German Beer: How is it made?
Germany is the world centre of brewing, Bavaria is the heartland of German brewing, and Munich is the brewing capital of Bavaria. They have been brewing excellent beer in this part of the world for centuries. How do they do it? Well, the description of an ideal environment in which a beer culture could thrive would be: (i) an area blessed with fertile soil and a perfect climate for growing excellent grain, barley and wheat, (ii) a plentiful supply of good fresh water from snowy mountain ranges, and (iii) cold winters to provide the best type of yeast for fermentation. This is a description of Bavaria.
Add to that the vital ingredient of hops, which was added as an ingredient by the famous Bavarian brewer monks of the middle ages, and you have the birth of modern beer.
How to brew the perfect ale?
The fundamental laws of brewing have not changed since the addition of hops to other ingredients centuries ago. The basic brewing process is to prepare cereal grain (be it wheat, barley, rice or whatever) in such a way as to make it an ideal meal for yeast to feast upon, the outcome of which is beer. That’s it.
The essential stages are: mashing, filtering, boiling, fermenting and filtering again. This applies whatever the recipe of beer style, whether it be ale or Hefeweizen or other Weissbiers or lager beer. The craft of brewing is fundamentally the same.
Mashing (also known as “malting”).
A bit like making porridge. Milled grain is steeped (“mashed”) in hot water. This activates enzymes which are natural catalysts that convert starches in the grain (which yeast doesn’t fancy) to sugars called maltose (which yeast cannot get enough of).
A bit like making coffee. Hot water is sprinkled over the grain bed. As it perculates through it leaches out the maltose extract which is collected in the Brew Kettle. The resultant liquid maltose mixture is called wort. This is the foundation ingredient and liquid base of beer. You could say that wort is the caterpillar that will be transformed into the beer butterfly. The spent grain is then discarded (or fed to cattle).
A bit like making soup. The wort is boiled in the Brew Kettle.
At the beginning and end of the boil, hops are added to the recipe. This is crucial, as hops are what gives beer its bitterness, flavour and aroma, and also acts as a natural preservative. It is a vine plant related to the common nettle and also to cannabis.
This is central to the German claim to have “invented” modern beer. Bavaria is the oldest hops-growing region in the world and is famed for the quality of its hops. Brewers from around the world come here to select hops. The first documented instance of hop cultivation anywhere was recorded in 736 in Bavaria’s Hallertau – which remains today the biggest hop-growing region in the world (Germany as a whole accounts for 25% of worldwide production, making it the number one hop cultivating country, with the USA and China coming second and third). The Hallertauer Mittelfrüh is one of the most famous examples of “Noble Hops”, the best form of hops, and is used especially in the production of pale lagers.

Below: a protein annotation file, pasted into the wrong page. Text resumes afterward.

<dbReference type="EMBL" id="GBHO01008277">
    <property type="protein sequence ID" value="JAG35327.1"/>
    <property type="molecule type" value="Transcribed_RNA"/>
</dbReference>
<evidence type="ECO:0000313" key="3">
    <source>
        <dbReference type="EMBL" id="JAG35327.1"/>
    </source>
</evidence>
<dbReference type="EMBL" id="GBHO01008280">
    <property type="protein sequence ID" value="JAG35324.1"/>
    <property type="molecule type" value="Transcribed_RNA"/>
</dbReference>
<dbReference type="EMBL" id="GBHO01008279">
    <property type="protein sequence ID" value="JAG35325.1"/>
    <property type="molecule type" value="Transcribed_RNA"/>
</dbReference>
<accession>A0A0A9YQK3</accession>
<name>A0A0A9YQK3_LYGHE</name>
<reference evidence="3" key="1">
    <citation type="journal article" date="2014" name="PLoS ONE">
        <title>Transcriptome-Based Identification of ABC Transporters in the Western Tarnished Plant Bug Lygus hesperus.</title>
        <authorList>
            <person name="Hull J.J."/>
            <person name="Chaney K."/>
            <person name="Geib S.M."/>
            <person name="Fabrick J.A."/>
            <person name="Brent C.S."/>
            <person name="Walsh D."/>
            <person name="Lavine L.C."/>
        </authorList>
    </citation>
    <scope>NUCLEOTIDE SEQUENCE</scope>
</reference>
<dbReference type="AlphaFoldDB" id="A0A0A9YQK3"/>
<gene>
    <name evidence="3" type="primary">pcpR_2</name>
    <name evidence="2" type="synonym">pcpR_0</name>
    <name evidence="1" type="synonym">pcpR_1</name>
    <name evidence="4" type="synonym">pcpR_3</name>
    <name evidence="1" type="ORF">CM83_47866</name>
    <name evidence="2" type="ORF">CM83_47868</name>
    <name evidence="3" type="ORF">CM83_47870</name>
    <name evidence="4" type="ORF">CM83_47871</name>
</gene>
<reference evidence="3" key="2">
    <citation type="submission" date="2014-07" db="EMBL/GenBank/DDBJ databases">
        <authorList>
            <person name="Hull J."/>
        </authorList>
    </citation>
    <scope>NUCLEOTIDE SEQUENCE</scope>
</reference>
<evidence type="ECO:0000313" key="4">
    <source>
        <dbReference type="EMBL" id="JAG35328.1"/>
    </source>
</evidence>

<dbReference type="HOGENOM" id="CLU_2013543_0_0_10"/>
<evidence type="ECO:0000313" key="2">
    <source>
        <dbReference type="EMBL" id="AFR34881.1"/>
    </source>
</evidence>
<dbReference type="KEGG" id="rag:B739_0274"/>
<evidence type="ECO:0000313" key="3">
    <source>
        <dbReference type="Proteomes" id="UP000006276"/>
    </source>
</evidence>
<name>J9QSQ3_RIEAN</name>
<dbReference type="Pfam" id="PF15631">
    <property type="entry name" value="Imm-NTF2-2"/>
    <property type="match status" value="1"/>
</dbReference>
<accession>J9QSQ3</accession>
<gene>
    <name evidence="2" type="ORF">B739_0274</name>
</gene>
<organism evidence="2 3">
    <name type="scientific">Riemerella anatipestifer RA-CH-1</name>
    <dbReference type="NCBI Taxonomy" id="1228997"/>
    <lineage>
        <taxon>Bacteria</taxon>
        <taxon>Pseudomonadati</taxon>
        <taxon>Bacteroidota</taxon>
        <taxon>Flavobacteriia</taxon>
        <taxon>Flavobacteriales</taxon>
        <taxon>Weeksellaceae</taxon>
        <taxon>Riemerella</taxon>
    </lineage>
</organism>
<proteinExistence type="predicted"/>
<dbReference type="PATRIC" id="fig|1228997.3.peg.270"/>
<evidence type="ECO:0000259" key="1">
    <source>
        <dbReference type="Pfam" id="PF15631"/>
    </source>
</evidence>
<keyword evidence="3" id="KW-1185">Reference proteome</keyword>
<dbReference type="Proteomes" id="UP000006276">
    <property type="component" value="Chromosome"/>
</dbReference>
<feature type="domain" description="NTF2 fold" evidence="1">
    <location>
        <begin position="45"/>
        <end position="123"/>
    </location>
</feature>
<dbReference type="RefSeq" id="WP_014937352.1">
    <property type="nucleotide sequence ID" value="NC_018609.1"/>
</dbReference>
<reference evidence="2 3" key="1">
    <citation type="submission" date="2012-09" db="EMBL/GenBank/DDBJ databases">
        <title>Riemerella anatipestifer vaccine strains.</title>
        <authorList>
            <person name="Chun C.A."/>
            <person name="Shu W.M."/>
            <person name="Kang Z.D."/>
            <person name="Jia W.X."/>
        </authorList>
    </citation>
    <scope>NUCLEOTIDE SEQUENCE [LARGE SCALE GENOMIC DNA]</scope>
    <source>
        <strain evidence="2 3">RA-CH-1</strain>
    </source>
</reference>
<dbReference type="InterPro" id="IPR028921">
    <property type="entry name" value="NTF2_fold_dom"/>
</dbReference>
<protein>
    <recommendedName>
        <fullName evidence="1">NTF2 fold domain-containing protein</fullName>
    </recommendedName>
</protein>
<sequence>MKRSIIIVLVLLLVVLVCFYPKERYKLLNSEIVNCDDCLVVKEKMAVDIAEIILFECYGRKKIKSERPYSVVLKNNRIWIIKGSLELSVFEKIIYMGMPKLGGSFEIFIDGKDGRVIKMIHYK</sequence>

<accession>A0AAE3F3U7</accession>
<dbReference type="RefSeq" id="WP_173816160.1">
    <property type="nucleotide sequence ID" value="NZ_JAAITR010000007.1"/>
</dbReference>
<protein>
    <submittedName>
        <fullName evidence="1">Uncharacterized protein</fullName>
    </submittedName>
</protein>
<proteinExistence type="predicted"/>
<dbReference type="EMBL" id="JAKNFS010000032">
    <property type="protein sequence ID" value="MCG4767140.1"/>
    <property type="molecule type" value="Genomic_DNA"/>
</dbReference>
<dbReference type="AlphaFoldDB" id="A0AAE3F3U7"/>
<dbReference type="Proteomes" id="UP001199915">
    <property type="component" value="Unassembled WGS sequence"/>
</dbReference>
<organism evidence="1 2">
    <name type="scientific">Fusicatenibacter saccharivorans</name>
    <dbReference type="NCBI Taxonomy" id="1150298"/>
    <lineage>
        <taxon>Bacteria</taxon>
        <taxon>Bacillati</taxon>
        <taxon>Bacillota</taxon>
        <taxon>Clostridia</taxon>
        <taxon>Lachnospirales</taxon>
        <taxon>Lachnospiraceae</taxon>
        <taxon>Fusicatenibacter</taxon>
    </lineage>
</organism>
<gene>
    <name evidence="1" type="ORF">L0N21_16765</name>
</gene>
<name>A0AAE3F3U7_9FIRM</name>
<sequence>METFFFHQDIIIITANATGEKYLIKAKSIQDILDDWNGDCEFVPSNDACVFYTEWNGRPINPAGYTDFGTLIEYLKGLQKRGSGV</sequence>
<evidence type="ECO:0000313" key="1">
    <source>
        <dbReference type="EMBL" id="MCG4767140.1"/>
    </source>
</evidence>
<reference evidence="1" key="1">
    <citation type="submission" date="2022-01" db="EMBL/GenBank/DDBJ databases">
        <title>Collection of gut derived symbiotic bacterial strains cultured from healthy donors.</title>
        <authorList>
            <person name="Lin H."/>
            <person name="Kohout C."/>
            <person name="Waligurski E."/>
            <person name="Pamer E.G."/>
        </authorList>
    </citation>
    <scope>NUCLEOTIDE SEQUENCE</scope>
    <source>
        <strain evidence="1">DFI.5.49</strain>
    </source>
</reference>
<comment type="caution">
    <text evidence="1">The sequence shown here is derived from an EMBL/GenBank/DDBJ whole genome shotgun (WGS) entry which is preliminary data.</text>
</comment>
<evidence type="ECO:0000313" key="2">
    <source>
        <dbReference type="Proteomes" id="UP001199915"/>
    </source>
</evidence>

The boil also separates unwanted elements and impurities such as coagulants and non-soluble plant matter. The purified wort is then siphoned off and cooled.
It is then pumped into the Fermenter.
The guests of honour are waiting in the fermenter. Yeast are microscopic single-celled organisms, and very hungry. They devour the sugars in the wort and in doing so produce carbon dioxide and alcohol. This is called fermentation.
The outcome of the process is dependant on which of the two by-products of the yeast’s appetite is retained and which is released. In an oven where the carbon dioxide is retained and the alcohol evaporated, the outcome is bread. In a fermenter where the carbon dioxide is released and the alcohol retained, the outcome is beer.
They don’t call it “liquid bread” for nothing.
To remove any remaining impurities. And that is the job done.
This is the brew craft of the traditional German brewery, perfected by centuries of Bavarian brewmen. And this is why a Brewer (Bräumeister) is still held in the highest regard in Germany today. Brewing is everything here: it is drink, it is food, it is history, and it is identity.